Upstate Doctors Use House Calls To Reduce Emergency Room Visits

Upstate Doctors Use House Calls To Reduce Emergency Room Visits

Dr. Christian Knutsen, an emergency room physician at Upstate University Hospital in Syracuse, shows the equpiment he carries in his car to make house calls.

CREDIT ELLEN ABBOTT / WRVO NEWS

One of the goals of healthcare reform is to cut down on the number of expensive emergency room visits. And a new pilot program in Syracuse’s eastern suburbs hopes to do that by way of an old medical standby, the house call. 

Dr. Christian Knutsen, an emergency room physician at Upstate University Hospital in Syracuse, and EMS provider says the idea for house calls took hold after a local fire chief complained about the number of people ambulances take to the ER for minor complaints, things like cuts or coughs or gastrointestinal disorders.

"It takes their firefighters out of business for one to to to three hours," said Knutsen. "And they really want their firefighters available for car accidents, fires, emergencies.”

So physicians affiliated with Upstate University Hospital decided to start a pilot program, to see if house calls for minor afflictions could avoid those unnecessary trips to the emergency room. Knutsen expects to be able to stitch lacerations, offer treatment for coughs and colds to folks who might find it hard to leave home, families with young children and people that don’t have access to transportation. And he says most people would rather be home waiting for a doctor, than sitting in a crowded emergency room.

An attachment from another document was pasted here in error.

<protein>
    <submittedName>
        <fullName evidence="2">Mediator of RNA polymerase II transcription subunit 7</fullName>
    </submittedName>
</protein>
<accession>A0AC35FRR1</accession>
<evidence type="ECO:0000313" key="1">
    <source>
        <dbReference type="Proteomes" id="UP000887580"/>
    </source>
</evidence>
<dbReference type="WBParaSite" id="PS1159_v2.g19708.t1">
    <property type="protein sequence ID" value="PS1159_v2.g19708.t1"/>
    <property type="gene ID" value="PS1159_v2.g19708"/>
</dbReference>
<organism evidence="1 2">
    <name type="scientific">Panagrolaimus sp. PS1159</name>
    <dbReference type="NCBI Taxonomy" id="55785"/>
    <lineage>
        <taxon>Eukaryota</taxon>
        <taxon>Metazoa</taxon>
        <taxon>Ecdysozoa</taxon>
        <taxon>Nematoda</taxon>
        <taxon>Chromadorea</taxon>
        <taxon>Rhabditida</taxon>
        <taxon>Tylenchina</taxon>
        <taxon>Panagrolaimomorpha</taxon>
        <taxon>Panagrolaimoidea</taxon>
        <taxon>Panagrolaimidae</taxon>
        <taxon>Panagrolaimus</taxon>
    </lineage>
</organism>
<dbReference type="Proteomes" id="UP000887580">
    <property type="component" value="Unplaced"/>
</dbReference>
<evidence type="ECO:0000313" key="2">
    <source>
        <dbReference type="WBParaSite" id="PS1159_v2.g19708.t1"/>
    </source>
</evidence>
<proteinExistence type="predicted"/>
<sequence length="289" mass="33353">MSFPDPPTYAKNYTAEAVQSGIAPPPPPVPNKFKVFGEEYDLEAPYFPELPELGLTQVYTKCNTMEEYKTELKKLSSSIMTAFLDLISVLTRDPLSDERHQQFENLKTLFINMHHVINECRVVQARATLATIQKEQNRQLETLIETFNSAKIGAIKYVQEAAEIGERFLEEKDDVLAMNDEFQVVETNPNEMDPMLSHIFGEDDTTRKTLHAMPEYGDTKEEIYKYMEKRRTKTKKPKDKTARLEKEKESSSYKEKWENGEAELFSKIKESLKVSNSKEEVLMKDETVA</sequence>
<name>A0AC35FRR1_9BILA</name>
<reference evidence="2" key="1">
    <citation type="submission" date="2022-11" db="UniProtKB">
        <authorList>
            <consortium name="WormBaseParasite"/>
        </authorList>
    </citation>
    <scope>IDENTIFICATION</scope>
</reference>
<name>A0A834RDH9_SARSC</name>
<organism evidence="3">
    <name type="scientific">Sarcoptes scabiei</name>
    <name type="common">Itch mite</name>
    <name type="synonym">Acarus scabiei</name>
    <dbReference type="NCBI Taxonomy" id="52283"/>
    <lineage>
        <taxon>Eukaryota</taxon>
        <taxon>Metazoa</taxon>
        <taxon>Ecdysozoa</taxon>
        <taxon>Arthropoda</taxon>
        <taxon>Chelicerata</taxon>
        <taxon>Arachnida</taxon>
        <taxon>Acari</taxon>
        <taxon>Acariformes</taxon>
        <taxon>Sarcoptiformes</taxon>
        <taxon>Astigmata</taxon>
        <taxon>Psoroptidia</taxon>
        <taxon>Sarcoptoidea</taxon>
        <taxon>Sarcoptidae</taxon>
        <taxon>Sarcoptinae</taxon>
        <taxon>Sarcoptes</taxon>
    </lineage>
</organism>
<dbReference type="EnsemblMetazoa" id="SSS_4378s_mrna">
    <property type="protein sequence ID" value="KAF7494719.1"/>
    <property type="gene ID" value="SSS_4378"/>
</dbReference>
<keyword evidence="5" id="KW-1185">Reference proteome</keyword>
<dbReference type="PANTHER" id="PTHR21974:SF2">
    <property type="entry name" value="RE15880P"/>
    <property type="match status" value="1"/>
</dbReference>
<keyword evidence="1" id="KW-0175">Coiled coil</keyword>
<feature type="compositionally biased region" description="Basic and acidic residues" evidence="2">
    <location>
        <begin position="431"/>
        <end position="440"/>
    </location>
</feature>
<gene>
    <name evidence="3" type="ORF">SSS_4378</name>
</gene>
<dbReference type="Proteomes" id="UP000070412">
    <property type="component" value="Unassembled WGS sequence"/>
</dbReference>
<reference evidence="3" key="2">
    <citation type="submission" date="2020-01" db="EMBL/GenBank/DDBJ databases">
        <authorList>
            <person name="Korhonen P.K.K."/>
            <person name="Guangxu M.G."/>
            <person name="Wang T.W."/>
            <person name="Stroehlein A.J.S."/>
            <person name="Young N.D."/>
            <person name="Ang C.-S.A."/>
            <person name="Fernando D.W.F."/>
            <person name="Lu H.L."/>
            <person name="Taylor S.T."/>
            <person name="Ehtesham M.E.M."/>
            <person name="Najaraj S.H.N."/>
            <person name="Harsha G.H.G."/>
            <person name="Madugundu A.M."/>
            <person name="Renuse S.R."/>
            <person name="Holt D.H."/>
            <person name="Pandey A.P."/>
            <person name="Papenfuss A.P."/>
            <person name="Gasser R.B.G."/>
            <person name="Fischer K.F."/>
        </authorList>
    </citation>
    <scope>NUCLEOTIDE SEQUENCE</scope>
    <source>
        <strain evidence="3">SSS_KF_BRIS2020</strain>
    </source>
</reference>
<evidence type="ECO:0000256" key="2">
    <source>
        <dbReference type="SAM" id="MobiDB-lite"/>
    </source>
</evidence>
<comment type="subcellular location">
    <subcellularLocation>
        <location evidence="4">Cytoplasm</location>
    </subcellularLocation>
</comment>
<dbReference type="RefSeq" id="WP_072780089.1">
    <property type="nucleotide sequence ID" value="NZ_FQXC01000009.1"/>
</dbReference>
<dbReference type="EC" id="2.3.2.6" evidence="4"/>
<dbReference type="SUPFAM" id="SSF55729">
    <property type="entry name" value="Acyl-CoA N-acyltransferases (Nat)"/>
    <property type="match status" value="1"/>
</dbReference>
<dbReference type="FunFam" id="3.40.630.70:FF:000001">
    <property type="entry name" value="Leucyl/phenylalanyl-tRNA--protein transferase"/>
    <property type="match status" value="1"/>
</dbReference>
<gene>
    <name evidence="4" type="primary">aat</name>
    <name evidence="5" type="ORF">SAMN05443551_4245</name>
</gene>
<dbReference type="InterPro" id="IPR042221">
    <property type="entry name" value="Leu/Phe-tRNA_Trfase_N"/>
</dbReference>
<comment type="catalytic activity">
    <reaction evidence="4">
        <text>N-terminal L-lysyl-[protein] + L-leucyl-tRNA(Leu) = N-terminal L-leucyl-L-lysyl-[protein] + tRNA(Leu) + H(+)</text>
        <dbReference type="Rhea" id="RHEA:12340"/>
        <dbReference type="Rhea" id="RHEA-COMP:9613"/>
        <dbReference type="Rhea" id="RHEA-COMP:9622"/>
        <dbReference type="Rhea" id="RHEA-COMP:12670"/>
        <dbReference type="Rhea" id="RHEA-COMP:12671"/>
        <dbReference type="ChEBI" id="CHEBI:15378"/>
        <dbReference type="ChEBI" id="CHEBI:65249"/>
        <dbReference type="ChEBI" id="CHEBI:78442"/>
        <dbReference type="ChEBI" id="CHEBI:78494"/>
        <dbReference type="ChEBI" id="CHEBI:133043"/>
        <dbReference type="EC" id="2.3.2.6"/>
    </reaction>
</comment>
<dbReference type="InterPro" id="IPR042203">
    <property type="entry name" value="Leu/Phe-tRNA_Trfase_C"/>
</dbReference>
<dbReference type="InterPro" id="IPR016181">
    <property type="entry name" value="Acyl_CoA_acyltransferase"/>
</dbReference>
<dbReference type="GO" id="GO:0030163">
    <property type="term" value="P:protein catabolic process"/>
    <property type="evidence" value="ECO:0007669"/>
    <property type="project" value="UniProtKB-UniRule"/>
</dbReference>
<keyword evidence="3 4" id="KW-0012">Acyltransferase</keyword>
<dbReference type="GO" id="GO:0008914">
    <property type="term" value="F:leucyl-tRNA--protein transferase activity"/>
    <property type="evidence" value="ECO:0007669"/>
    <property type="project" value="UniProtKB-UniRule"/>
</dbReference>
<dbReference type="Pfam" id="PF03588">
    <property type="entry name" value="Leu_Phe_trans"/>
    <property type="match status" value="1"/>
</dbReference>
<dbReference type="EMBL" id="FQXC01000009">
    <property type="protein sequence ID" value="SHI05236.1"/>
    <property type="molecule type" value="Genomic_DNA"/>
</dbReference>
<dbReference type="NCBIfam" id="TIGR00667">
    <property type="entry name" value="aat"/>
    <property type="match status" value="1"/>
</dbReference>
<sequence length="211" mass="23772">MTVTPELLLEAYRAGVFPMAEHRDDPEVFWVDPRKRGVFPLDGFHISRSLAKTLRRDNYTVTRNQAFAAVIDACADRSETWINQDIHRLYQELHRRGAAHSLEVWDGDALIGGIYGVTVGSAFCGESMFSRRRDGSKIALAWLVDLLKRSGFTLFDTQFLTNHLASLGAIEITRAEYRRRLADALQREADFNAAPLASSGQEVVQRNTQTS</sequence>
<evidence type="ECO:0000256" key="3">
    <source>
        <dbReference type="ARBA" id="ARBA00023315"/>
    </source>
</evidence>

"You want to be home with your own couch, your own TV, your own kitchen, your own bathroom," said Knutsen. And getting care there is easier, it’s more comfortable."

The trial program, called Upstate At Home, will take insurance, including Medicare and Medicaid. If it works in Knutsen’s home base, which runs from Dewitt into Cazenovia and Chittenango, the concept could expand.

"There are other nurse practitioners and doctors who want to do this elsewhere in the county, who live in different sections of Onondaga," said Knutsen.  "If this part works, and we show it works, it’ll be easy to duplicate what we have and go elsewhere.”

Ellen Abbott/WRVO

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